Karl Höcker's photograph album includes both documentation of official visits and ceremonies at Auschwitz as well as more personal photographs depicting the many social activities that he and other members of the Auschwitz camp staff enjoyed.
Many of the most remarkable photographs are taken at Solahütte, a little known SS resort some 30 km south of Auschwitz on the Sola River. Archival records reveal that the SS rewarded Auschwitz guards who performed their work at Auschwitz in an exemplary fashion with a trip to Solahütte. Danuta Czech, in her daily chronicle of the camp wrote that on August 18, 1944, "SS Private Johann Antoni and SS man Hans Kartusch from the 3rd Guard Company of Auschwitz II receive eight days' special leave in the SS recreation center of Solahütte as recognition for the successful use of their weapons during the escape of four prisoners, in spite of darkness."
Though there are photos taken upon visits to Solahütte throughout the album, a series of photographs document a social gathering at Solahütte for the SS hierarchy. In attendance were some of the most notorious officers of the concentration camp system.
Rudolf Höss, the former commandant, returned to Auschwitz between May and July 1944 specifically to oversee the arrival of the Hungarian Jews. Josef Kramer was the commandant of Auschwitz-Birkenau. Later, as commandant of Bergen-Belsen, he would be known as the "Beast of Belsen." And Dr. Josef Mengele was, at the time of this photograph, continuing to select "specimens" for his medical experiments from among the newly arriving transports of Hungarian Jews. Höcker and Baer are there, shown in conversation with Höss, Kramer, and Mengele, along with other officers who have yet to be identified.
Perhaps the most extraordinary photograph depicts an accordionist leading a sing-along for approximately 70 SS men. In the front row of the group are Höcker, SS-Hauptscharführer Otto Moll (the supervisor of the gas chambers), Höss, Baer, Kramer, Franz Hössler (commander of the female prisoner compound at Birkenau), and Mengele. These are some of the only known photographs of some of these men, including Mengele, taken while they were stationed at Auschwitz.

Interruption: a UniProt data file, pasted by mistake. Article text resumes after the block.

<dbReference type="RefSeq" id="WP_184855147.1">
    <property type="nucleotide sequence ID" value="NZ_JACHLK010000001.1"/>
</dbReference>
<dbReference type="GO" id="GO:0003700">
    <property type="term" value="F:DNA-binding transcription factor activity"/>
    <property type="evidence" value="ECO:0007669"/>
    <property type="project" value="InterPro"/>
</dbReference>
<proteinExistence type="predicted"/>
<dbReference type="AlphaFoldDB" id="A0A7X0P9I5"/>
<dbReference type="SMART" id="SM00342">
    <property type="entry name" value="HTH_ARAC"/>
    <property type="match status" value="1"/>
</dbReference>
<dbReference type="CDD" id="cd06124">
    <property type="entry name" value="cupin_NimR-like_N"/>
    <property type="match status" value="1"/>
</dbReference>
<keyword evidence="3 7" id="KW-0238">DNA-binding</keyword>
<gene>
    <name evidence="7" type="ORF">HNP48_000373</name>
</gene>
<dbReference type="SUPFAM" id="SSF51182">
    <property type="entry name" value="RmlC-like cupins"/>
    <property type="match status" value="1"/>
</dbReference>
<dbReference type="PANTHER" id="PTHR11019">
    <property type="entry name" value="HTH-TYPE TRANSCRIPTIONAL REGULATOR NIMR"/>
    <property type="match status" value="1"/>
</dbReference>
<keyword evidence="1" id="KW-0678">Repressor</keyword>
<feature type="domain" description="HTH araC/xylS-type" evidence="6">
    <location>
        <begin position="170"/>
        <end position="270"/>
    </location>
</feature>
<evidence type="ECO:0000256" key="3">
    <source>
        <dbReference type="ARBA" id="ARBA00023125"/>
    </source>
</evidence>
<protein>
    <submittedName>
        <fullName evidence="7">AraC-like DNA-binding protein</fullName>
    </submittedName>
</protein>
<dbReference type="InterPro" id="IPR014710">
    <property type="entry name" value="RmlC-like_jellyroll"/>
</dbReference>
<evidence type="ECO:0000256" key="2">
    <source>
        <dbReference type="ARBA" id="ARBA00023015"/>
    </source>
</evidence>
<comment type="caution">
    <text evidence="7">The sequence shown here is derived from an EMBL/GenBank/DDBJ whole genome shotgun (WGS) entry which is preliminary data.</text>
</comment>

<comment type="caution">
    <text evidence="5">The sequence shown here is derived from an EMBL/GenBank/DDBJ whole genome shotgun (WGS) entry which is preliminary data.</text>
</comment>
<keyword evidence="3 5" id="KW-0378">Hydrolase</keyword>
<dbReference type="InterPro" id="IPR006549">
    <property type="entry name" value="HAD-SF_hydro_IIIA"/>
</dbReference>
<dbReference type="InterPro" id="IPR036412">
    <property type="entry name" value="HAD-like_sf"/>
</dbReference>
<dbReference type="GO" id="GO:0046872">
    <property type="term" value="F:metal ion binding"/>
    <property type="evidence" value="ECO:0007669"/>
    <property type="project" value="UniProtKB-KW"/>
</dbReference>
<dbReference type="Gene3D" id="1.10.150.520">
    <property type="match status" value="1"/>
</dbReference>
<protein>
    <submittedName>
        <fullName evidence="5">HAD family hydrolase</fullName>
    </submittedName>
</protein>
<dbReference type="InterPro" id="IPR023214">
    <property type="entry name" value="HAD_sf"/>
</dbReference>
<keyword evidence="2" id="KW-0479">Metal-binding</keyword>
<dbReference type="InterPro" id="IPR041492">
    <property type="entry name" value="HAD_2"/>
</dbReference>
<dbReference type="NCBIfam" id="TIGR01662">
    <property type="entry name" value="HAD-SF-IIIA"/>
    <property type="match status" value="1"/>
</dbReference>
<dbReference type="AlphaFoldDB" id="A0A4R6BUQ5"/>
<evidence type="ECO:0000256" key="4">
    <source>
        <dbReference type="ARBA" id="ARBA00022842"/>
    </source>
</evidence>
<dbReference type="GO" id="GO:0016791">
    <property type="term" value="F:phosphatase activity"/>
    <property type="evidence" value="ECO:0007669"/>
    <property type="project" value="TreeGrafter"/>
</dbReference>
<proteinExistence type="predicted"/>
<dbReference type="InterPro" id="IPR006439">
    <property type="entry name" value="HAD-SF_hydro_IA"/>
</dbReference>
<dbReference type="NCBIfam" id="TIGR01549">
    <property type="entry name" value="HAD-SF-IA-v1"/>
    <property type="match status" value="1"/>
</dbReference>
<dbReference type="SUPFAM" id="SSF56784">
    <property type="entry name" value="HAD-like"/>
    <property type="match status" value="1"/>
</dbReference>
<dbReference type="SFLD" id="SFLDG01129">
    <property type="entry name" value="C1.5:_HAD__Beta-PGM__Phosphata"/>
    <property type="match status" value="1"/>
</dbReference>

Several pages are devoted to a day trip for SS Helferinnen (female auxiliaries, young women who worked for the SS as communications specialists) on July 22, 1944. They arrive at Solahütte and run down a ramp accompanied to the music of an accordionist. A full-page spread of six photographs entitled "Hier gibt es Blaubeeren" (Here there are blueberries) shows Höcker passing out bowls of fresh blueberries to the young women sitting on a fence. When the girls finish theatrically eating their blueberries for the camera, one girl poses with fake tears and an inverted bowl. Only miles away on the very same day, 150 prisoners (Jews and non-Jews) arrived on a transport to Auschwitz. The SS selected 21 men and 12 women for work, and killed the remaining members of the transport in the gas chambers.
Several pages depict a ceremony on September 1, 1944, commemorating the opening of the SS military hospital at the entrance to Birkenau. The festivities included an honor guard and official presentations by Baer and Dr. Enno Lolling. Scores of Nazi officials including many of the physicians (most notably Dr. Eduard Wirths and Dr. Carl Clauberg) and nurses attended the ceremony. The Allies bombed the field hospital on December 26, 1944, killing five SS personnel.
The album also contains photographs taken most likely in the aftermath of that very same December 26, 1944, air raid. These photographs were taken just weeks prior to the SS evacuation of the camp to avoid capture by Soviet troops. That day, the US 455th Bombing Group hit targets on the outskirts of Birkenau, where the SS military hospital was located, and on the factories and oil refineries attached to Auschwitz (located in Auschwitz III-Monowitz). Höcker's photographs, captioned "Beisetzung von SS-Kameraden nach einem Terrorangriff" (The Burial of our SS Comrades after a Terror Attack), show a processional with horse-drawn hearses, seventeen flag-draped coffins, and a large group of mourners, including widows and children. The SS funeral service involved wreath laying, lots of flowers, and a military honor guard. One month later, Soviet troops liberated Auschwitz.